“"Free the child's potential, and you will transform him into the world.”
For nearly a century, perhaps one of the best-kept secrets in education has been the highly successful approach developed by the first female physician in Italy, Dr. Maria Montessori. In fact, many of the “newest” methods traditional schools are exploring are not new at all but are established foundations in the Montessori philosophy.
Younger children learn from the role-modeling of their older peers; older children gain confidence in being a leader in their classroom. As children become fluent with materials, they may be invited to give lessons to younger children. This design further ingrains learning for the children.
Early childhood education
Children have a natural curiosity and are anxious to learn from a young age. It is not daycare. We provide a structured environment that stimulates the child’ s learning.
Children love to explore their environments and what better way to learn? A Montessori classroom is a structured yet individualized field of discovery. (Four plus four equals eight—but not just because someone tells us so. If you place four objects with four objects, there are eight objects you can count and hold in your hand.)
Development of self-discipline
Having control of our bodies, learning patience, and respect for ourselves and for others are important lessons for life. The Montessori guides are trained to view self-discipline (or, as we call it, discipline) on a continuum of development. As each child progresses to new levels of discipline, the guide offers the child new responsibilities, and the child arrives at a new place of independence. The balance between discipline, responsibility, and independence is at the core of Montessori philosophy for good reason: These are the keys to the child’s development.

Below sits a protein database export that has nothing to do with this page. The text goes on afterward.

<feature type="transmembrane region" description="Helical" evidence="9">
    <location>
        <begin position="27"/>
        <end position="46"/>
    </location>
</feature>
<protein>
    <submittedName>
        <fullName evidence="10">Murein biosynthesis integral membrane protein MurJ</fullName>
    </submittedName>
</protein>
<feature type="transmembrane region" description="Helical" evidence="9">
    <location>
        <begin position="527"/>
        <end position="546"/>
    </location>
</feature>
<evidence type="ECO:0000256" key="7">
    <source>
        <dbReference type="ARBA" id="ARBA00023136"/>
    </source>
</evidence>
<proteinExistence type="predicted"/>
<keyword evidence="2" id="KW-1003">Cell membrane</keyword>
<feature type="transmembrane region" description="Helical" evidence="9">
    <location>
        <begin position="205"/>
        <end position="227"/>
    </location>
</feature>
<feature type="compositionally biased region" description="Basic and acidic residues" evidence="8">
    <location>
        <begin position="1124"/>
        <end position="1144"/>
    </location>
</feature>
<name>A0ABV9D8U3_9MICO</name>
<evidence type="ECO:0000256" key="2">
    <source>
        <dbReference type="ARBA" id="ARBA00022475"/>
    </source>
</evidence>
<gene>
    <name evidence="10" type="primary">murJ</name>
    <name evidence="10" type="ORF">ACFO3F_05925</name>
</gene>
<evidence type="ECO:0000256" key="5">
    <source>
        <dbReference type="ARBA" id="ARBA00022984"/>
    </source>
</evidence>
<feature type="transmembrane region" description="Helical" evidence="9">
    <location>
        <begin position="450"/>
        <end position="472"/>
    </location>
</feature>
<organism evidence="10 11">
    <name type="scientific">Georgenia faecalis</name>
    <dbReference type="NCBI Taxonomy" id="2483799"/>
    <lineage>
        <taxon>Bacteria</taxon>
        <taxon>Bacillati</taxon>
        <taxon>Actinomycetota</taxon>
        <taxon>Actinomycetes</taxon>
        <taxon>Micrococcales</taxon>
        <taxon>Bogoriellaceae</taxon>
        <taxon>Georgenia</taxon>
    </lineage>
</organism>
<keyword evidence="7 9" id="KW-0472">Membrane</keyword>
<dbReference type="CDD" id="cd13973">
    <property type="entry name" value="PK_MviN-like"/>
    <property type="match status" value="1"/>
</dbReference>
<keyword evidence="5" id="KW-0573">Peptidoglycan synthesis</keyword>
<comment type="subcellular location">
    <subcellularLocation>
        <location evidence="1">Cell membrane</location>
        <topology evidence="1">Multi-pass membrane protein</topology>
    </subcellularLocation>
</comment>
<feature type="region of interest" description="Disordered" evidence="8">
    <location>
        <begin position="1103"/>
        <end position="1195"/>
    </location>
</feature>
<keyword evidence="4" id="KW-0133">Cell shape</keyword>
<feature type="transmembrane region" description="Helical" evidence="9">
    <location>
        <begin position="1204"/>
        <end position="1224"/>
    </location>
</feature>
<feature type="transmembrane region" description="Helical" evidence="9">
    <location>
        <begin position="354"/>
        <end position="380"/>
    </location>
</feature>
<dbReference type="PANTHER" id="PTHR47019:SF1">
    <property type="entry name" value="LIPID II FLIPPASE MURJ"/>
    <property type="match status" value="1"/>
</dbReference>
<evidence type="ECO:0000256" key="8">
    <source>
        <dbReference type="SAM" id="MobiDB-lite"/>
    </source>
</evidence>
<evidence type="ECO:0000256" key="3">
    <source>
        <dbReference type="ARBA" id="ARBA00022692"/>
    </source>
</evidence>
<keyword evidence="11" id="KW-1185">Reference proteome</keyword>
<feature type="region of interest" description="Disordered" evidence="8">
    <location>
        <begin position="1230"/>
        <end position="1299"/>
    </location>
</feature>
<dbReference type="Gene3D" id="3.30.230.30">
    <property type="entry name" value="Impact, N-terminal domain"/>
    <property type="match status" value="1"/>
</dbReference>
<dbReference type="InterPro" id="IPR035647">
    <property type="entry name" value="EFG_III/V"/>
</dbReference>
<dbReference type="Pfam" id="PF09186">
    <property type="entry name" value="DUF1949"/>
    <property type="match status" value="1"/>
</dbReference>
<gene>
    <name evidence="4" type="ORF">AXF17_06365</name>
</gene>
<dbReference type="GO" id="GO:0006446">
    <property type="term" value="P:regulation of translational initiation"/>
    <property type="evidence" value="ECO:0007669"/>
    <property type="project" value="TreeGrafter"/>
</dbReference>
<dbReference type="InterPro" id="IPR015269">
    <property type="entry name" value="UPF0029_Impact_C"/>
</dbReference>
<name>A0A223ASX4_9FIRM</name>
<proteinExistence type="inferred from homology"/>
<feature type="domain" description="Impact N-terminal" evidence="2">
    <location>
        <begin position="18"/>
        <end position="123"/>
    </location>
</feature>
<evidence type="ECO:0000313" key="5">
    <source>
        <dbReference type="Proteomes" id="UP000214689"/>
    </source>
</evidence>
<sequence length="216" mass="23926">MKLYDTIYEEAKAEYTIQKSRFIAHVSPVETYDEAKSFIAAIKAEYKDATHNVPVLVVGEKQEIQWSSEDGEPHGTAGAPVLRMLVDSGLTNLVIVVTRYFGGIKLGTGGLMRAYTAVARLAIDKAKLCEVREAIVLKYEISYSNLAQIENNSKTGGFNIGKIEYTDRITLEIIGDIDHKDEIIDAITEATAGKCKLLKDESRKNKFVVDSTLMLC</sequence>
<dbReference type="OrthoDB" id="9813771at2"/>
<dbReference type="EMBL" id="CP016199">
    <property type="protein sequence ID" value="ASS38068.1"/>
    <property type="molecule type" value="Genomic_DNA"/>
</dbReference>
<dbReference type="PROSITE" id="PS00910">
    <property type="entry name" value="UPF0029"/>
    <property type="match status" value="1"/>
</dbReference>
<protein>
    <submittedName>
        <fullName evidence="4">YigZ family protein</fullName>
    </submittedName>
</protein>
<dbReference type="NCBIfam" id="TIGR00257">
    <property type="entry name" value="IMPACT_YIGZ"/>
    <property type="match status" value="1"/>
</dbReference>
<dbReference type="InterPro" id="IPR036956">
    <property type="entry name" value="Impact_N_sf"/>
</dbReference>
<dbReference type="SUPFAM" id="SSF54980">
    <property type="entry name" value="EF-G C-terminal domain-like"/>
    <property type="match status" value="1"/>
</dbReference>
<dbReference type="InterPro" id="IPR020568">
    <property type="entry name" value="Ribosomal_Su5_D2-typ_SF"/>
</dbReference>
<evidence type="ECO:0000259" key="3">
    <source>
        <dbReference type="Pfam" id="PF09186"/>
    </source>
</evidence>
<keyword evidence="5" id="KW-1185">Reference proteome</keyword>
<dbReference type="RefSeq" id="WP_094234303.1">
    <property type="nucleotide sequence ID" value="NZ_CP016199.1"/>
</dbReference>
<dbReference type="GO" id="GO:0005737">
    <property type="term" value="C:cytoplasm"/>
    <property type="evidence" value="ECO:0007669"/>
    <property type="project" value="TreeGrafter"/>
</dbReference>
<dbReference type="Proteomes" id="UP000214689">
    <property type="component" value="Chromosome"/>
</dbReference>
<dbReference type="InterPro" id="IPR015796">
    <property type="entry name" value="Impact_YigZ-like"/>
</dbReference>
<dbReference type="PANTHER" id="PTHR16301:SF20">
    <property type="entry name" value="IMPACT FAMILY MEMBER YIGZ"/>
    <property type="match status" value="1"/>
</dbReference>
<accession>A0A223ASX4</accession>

Respect for all—and the Earth
Montessori philosophy teaches respect for all living things. Appreciating our differences; the uniqueness of each of us, caring for our global environment, and respect for all, are key guiding principals.
Allowing for self-discovery
There is no classroom set pace, where a student might have to wait for the next lesson. When the individual child is ready, they move to their next lesson.